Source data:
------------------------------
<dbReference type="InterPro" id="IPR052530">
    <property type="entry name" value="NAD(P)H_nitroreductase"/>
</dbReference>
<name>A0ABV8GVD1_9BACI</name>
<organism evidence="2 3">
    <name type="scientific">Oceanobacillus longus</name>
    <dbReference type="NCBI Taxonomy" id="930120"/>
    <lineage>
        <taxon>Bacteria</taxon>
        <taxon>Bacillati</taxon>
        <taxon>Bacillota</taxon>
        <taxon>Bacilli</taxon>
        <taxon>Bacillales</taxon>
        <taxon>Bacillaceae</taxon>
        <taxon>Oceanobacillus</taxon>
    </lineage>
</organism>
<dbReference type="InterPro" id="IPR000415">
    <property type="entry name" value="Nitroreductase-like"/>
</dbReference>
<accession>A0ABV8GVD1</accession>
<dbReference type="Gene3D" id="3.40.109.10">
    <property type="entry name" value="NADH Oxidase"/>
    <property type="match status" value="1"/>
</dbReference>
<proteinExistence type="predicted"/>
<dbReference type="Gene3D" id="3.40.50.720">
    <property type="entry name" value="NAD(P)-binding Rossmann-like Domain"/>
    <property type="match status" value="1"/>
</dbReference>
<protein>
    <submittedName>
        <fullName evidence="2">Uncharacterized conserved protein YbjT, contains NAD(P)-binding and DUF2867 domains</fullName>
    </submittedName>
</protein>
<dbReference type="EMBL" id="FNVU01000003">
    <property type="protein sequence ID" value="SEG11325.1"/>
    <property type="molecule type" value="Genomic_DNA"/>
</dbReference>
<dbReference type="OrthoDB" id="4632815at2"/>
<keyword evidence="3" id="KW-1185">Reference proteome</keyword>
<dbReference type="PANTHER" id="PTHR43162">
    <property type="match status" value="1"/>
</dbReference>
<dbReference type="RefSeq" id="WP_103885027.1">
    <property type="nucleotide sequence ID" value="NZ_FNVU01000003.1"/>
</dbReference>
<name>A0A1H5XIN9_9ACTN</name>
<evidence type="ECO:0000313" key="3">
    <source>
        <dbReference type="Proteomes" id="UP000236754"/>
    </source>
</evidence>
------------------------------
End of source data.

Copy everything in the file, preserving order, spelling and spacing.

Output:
<dbReference type="InterPro" id="IPR052530">
    <property type="entry name" value="NAD(P)H_nitroreductase"/>
</dbReference>
<name>A0ABV8GVD1_9BACI</name>
<organism evidence="2 3">
    <name type="scientific">Oceanobacillus longus</name>
    <dbReference type="NCBI Taxonomy" id="930120"/>
    <lineage>
        <taxon>Bacteria</taxon>
        <taxon>Bacillati</taxon>
        <taxon>Bacillota</taxon>
        <taxon>Bacilli</taxon>
        <taxon>Bacillales</taxon>
        <taxon>Bacillaceae</taxon>
        <taxon>Oceanobacillus</taxon>
    </lineage>
</organism>
<dbReference type="InterPro" id="IPR000415">
    <property type="entry name" value="Nitroreductase-like"/>
</dbReference>
<accession>A0ABV8GVD1</accession>
<dbReference type="Gene3D" id="3.40.109.10">
    <property type="entry name" value="NADH Oxidase"/>
    <property type="match status" value="1"/>
</dbReference>
<proteinExistence type="predicted"/>
<dbReference type="Gene3D" id="3.40.50.720">
    <property type="entry name" value="NAD(P)-binding Rossmann-like Domain"/>
    <property type="match status" value="1"/>
</dbReference>
<protein>
    <submittedName>
        <fullName evidence="2">Uncharacterized conserved protein YbjT, contains NAD(P)-binding and DUF2867 domains</fullName>
    </submittedName>
</protein>
<dbReference type="EMBL" id="FNVU01000003">
    <property type="protein sequence ID" value="SEG11325.1"/>
    <property type="molecule type" value="Genomic_DNA"/>
</dbReference>
<dbReference type="OrthoDB" id="4632815at2"/>
<keyword evidence="3" id="KW-1185">Reference proteome</keyword>
<dbReference type="PANTHER" id="PTHR43162">
    <property type="match status" value="1"/>
</dbReference>
<dbReference type="RefSeq" id="WP_103885027.1">
    <property type="nucleotide sequence ID" value="NZ_FNVU01000003.1"/>
</dbReference>
<name>A0A1H5XIN9_9ACTN</name>
<evidence type="ECO:0000313" key="3">
    <source>
        <dbReference type="Proteomes" id="UP000236754"/>
    </source>
</evidence>